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Canada’s Second-Quarter Current Account Gap Widens

Aug. 30 (Bloomberg) -- Canada’s current account deficit widened in the second quarter because of lower exports to the U.S., the country’s largest trading partner.

Payments sent abroad exceeded receipts from outside Canada by C$11 billion ($10.5 billion) in the April-June period, the seventh straight quarterly deficit, Statistics Canada said today in Ottawa. Economists predicted a C$10.7 billion second-quarter deficit, according to the median of 15 estimates taken by Bloomberg News.

“Real GDP data released tomorrow will likely come in far weaker than many had originally anticipated given the downside risk posed by the widening trade deficit,” Francis Fong, an economist with Toronto-Dominion Bank, said in a note to clients.

Statistics Canada will probably report Aug. 31 that the economy grew at a 2.5 percent annualized pace in the second quarter, according to the median forecast of 18 economists surveyed by Bloomberg News.

Trade will subtract 1.6 percentage points from Canada’s economic growth rate this year, the Bank of Canada predicts. The economy will grow 3.5 percent in 2010 as consumption and government spending lead a recovery from a recession last year led by falling U.S. orders for lumber and automobiles.

“The weakness in global demand does not bode well for the improvement in net exports that was necessary to offset the slowdown in consumer spending expected in the near-term as highly indebted Canadian households take a breather after driving most of the economic recovery,” Fong said.

Goods Deficit

The Canadian currency weakened 0.3 percent to C$1.0544 at 10:53 a.m. in Toronto, compared with C$1.0508 on Aug. 27. One Canadian dollar buys 94.84 U.S. cents.

Canada recorded a C$1.28 billion deficit in traded goods in the second quarter, compared with a C$1.17 billion surplus in the prior three-month period, Statistics Canada said today. Goods exports rose C$1.2 billion to C$100.9 billion on higher shipments of automotive products, and imports gained C$3.7 billion to C$102.2 billion.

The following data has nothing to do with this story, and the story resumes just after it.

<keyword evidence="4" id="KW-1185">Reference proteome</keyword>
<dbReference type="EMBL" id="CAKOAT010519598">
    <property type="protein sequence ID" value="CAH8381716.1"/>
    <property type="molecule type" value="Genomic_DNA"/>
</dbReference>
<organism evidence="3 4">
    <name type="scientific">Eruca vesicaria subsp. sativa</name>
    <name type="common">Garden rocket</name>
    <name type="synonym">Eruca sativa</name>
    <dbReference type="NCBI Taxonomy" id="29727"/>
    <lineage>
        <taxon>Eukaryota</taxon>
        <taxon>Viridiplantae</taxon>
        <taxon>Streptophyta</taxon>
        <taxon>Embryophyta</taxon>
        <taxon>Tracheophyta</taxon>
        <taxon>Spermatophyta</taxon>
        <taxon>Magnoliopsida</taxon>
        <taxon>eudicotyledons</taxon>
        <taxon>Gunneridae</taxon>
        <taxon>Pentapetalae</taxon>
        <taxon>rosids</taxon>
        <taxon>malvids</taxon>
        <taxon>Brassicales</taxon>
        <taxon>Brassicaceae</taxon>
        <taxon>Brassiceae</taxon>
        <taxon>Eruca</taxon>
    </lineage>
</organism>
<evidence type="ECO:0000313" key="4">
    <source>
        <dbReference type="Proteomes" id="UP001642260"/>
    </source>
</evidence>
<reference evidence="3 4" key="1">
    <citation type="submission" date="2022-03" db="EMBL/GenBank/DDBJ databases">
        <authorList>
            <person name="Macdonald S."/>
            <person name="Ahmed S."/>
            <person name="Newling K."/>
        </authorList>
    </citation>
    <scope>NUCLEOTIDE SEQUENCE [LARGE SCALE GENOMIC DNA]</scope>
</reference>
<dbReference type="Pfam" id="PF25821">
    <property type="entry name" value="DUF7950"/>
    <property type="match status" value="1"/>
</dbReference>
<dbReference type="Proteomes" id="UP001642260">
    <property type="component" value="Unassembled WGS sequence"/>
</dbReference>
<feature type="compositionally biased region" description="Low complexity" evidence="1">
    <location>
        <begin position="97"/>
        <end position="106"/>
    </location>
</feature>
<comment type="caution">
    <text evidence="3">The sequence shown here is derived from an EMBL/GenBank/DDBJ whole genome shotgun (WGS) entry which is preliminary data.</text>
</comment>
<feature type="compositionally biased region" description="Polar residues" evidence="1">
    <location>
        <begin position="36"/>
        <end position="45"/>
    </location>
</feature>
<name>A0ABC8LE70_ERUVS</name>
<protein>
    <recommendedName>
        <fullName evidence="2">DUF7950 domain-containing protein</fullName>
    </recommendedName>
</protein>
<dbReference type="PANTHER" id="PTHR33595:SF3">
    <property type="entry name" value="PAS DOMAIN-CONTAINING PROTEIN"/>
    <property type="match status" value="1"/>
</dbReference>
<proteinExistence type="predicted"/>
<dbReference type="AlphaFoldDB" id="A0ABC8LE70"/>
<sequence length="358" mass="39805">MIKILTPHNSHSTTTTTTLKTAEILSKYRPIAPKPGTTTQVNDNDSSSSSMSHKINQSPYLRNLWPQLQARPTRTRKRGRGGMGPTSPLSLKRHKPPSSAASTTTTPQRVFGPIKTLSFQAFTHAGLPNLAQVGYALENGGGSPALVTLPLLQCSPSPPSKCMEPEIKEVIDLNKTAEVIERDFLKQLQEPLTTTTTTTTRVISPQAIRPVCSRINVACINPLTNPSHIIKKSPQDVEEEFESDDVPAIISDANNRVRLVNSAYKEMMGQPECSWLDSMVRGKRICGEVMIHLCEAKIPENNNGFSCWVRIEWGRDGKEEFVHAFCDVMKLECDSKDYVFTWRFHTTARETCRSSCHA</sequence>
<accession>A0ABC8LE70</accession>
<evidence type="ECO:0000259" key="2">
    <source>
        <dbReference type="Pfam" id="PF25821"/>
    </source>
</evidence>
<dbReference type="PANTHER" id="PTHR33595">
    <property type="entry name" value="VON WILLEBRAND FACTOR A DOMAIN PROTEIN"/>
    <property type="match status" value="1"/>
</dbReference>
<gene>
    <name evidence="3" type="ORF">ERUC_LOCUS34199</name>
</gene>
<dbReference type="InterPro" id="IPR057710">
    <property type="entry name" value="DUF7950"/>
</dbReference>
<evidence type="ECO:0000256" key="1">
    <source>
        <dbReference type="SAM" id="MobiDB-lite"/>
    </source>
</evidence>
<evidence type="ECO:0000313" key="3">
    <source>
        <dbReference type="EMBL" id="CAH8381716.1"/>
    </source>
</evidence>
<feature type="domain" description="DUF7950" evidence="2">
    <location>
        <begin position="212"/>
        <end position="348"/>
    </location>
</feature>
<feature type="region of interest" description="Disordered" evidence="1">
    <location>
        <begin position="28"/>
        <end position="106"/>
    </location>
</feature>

The deficit in services trade widened to C$5.57 billion in the quarter from C$5.26 billion, Statistics Canada said, and the deficit in investment income narrowed to C$3.46 billion from C$4.33 billion.

The agency increased its estimate of the first-quarter gap to C$8.46 billion from an initially reported C$7.82 billion. The current-account deficit reached a record C$13.8 billion in the third quarter of 2009.

Policy Interest Rate

The current account is the broadest measure of international trade. The flow of money coming into or leaving Canada suggests changes in demand for the Canadian dollar.

Bank of Canada Governor Mark Carney may raise his key lending rate on Sept. 8 by one-quarter point for a third time since June, to 1 percent, a majority of economists forecast. In raising the policy rate to 0.75 percent on July 20, the Bank said further increases would have to be “ weighed carefully against domestic and global economic developments.”

In a separate report, Statistics Canada also said the industrial product price index gained 0.1 percent in July from June. The median estimate in a Bloomberg survey of 11 economists was for a rise of 0.4 percent. The raw-materials price index advanced 1.8 percent, Statistics Canada said, while the median estimate in a Bloomberg survey of 9 economists was for a 0.2 percent rise.

To contact the reporter on this story: Alexandre Deslongchamps in Ottawa at

To contact the editor responsible for this story: Christopher Wellisz at; David Scanlan at

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